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Slow to adapt: Why so few Mass. police departments use dash, body cameras

BOSTON — If news helicopters hadn't been hovering over Nashua, New Hampshire three years ago, attorney Joe Comenzo said there would have been no video of police beating his unarmed client.

“It was the most important piece of evidence that allowed us to proceed [with civil action]” Comenzo said.

Richard Simone led police on a high-speed chase from Holden to Nashua in May 2016.

News cameras high above recorded troopers beating the Worcester man as soon as he exited his truck and surrendered.

“I think it was the reason the troopers were charged criminally, was the helicopter footage,” Comezno said.

One trooper resigned, another was suspended and later found not guilty of criminal charges. Last month, Comenzo filed a $6 million federal lawsuit, arguing the troopers violated Simone’s constitutional rights.

At the time, the incident emphasized the importance of video evidence and renewed calls for more police to arm themselves with cameras.

But three years later, law enforcement is still slow to adapt to video.

Boston 25 News gathered information from more than 150 Massachusetts towns and cities.

We found a small fraction of police departments are using video out on the streets.

Sixteen have cruiser dash cameras:

  • Ashburnham- 4 cars
  • Bedford- 8 cars
  • Gill- 2 cars
  • Hingham- 8 cars
  • Nantucket- 8 cars
  • Brewster- 5 cars
  • Pelham- 2 cars
  • Oxford- 8 cars
  • Norwell- 7 cars
  • Ipswich- 5 cars
  • Hopkinton- 7 cars
  • Rutland- 1 out of 7 cars
  • Wayland- 6 cars
  • West Brookfield- 2 cars
  • Westminster- 6 cars
  • Webster- 6 cars


Seven use officer body cameras:

  • Boston Police
  • Ipswich (*Editorial Note: Ipswich was previously omitted from this list, which is why the map below indicates 7 PDs with body cams instead of 8)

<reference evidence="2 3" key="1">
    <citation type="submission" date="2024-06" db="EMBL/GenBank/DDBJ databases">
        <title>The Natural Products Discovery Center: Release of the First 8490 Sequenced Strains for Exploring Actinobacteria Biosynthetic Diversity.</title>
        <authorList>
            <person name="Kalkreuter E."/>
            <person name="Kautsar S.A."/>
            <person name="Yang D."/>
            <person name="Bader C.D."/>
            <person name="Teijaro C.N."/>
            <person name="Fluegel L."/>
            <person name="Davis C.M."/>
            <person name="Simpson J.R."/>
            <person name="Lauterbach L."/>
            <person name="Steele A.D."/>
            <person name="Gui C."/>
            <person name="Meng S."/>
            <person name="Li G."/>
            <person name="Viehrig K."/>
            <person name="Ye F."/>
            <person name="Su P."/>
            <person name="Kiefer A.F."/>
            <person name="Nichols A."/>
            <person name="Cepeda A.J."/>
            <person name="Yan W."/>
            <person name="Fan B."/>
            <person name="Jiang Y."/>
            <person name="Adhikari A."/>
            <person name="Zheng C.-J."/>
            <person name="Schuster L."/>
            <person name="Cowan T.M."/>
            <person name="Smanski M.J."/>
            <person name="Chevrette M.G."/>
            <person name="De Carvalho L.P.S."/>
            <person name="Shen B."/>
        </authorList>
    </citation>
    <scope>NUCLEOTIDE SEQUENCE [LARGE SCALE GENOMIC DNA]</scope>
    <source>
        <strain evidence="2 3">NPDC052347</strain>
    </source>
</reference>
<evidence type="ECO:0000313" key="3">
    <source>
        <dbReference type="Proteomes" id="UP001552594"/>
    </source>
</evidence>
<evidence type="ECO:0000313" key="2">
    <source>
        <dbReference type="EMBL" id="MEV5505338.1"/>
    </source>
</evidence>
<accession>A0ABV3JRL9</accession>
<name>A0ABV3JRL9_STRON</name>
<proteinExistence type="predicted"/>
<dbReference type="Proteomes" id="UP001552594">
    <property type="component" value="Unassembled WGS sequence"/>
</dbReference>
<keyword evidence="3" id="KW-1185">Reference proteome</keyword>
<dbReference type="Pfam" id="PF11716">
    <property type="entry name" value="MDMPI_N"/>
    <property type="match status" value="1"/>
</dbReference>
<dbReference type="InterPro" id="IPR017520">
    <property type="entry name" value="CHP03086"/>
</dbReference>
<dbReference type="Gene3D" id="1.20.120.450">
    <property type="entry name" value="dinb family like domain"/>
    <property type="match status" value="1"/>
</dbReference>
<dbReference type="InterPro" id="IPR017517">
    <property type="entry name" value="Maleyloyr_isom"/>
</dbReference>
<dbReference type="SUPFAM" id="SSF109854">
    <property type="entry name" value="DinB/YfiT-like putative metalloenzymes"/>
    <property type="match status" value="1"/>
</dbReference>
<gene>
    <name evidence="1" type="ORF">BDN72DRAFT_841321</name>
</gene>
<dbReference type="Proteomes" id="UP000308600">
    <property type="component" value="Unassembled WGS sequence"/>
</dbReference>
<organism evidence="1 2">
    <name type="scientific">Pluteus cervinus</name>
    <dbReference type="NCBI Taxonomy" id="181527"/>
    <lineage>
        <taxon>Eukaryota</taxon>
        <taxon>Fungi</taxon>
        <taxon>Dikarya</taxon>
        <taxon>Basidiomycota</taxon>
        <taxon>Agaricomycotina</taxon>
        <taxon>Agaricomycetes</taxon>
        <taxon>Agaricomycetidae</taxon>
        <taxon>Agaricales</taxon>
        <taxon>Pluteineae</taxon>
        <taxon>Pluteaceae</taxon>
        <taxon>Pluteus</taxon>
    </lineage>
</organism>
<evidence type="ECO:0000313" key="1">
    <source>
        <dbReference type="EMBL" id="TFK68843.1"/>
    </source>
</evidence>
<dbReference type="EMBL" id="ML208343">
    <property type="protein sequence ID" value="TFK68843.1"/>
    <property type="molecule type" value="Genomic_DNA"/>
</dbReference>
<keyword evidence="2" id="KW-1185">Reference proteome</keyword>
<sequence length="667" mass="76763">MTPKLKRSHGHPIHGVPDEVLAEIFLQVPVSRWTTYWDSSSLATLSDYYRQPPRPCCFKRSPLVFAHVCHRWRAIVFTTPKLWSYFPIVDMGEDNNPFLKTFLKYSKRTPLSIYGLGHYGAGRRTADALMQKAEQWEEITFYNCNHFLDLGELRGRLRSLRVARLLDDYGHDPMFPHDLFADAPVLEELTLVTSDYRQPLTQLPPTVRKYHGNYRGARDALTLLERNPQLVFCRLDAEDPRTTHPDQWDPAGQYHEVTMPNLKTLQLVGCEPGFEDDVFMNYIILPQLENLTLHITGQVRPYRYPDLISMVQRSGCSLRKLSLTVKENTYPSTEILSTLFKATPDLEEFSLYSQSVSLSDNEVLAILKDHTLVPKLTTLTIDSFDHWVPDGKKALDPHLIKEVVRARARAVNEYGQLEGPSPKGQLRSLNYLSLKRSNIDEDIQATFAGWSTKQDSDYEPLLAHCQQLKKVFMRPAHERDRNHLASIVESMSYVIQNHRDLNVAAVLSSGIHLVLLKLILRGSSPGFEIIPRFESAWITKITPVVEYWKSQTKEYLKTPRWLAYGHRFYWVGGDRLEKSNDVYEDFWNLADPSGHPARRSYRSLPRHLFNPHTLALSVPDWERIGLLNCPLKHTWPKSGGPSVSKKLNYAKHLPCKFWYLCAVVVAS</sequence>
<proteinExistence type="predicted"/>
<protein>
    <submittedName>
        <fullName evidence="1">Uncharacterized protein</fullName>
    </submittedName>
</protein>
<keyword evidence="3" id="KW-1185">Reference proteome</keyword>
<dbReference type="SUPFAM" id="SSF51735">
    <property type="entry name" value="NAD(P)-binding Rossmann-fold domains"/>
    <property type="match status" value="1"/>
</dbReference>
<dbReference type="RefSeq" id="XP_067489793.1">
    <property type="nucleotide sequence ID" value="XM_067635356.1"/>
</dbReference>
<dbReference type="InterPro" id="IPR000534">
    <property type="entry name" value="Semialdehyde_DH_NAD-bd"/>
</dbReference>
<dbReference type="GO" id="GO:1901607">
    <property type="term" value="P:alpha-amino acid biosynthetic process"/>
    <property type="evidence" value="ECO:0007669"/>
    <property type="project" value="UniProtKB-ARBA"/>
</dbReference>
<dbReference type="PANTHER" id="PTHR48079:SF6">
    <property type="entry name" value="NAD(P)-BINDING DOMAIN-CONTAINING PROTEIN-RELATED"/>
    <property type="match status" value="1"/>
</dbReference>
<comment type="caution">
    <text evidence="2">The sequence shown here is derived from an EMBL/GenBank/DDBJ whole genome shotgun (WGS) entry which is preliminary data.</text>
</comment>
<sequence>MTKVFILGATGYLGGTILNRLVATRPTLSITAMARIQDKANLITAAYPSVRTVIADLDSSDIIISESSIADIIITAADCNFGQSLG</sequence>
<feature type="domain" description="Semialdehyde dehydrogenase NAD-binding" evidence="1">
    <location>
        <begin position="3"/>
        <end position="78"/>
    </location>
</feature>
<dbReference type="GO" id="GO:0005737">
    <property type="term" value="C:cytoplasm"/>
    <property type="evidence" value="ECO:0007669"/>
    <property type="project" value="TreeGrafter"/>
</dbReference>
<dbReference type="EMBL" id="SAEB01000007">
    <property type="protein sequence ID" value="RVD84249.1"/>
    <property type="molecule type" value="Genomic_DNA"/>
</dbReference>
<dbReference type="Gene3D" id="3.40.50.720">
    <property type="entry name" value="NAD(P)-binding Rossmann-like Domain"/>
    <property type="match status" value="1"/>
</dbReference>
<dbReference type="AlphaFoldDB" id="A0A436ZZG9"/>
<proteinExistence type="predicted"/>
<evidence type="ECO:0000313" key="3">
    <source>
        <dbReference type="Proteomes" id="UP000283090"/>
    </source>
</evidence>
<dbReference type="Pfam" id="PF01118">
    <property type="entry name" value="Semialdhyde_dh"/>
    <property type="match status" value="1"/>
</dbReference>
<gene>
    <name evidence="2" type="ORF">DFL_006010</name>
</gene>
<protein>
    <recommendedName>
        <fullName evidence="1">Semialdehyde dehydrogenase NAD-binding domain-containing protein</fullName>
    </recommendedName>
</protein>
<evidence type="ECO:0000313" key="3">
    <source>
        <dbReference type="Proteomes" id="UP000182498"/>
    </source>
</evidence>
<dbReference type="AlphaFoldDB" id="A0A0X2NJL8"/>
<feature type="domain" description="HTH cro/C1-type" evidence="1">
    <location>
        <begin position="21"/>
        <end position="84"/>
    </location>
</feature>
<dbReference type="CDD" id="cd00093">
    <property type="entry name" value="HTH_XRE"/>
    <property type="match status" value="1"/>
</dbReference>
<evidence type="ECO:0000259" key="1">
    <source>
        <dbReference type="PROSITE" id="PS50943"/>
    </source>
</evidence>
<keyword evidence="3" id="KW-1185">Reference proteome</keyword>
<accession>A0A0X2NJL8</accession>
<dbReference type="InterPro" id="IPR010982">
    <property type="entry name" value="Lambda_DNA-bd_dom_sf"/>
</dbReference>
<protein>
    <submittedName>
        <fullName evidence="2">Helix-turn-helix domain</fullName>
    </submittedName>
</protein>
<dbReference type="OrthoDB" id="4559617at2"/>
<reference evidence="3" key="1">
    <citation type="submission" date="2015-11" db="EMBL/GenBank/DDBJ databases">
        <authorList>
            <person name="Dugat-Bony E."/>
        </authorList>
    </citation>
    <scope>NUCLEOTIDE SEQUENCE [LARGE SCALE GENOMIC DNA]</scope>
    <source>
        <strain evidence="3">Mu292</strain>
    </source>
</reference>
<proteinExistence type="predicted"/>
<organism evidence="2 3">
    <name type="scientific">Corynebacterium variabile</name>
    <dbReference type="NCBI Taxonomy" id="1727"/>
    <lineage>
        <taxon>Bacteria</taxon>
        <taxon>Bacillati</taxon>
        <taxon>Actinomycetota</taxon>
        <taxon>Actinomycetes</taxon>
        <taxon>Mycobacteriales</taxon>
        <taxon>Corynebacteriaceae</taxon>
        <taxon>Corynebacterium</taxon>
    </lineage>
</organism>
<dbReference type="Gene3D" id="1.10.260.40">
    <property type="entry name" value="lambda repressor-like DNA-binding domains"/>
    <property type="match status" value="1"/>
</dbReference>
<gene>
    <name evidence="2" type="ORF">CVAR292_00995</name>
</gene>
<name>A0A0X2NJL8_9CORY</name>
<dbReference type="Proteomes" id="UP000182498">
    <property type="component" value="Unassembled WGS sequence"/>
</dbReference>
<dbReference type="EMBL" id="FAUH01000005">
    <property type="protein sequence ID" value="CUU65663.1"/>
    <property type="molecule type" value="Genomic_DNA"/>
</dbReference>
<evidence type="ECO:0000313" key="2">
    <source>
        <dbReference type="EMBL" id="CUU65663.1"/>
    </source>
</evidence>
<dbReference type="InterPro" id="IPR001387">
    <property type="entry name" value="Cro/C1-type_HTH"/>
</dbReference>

• Lakeville
  • Massachusetts State Police (pilot program)
  • Methuen
  • Sherborn
  • West Brookfield
  • Worcester Police (pilot program)

Massachusetts State Police and Worcester Police launched body camera pilot programs earlier this year.

Boston Police is slowly introducing body cameras to its officers after running a pilot program in 2017.

But although they pull over thousands of drivers every year, no one from State Police, Worcester or Boston police has cameras in their cars.

Boston 25 News found the 16 police departments that do have cruisers cameras are among the smallest communities in Massachusetts.

TOO EXPENSIVE? 

Several chiefs said cameras are budget killers.

“I think more would [have them] if it wasn’t so expensive,” Blackstone Police Chief Ross Atstupenas, said.

Dudley Police Chief Steve Wojnar said his department abandoned the technology decades ago.

“We were one of the first in our area back in the 90s with dash cameras,” Wojnar said. “However, once grant money ran out, it was not cost effective for our smaller agency to maintain.”

Walpole Police Chief John Carmichael said the dash cameras are “very effective,” but too difficult to maintain.

“The cost to maintain the database, the hours of work to sustain compliance and discovery for court became too much so we discontinued them. It’s a full-time job,” Carmichael said.

Chelsea Chief Brian Kyes is the president of Mass Major City Chiefs.

Kyes said body cameras are effective in lowering the number of complaints against a police officer and reducing the number of “use of force” incidents.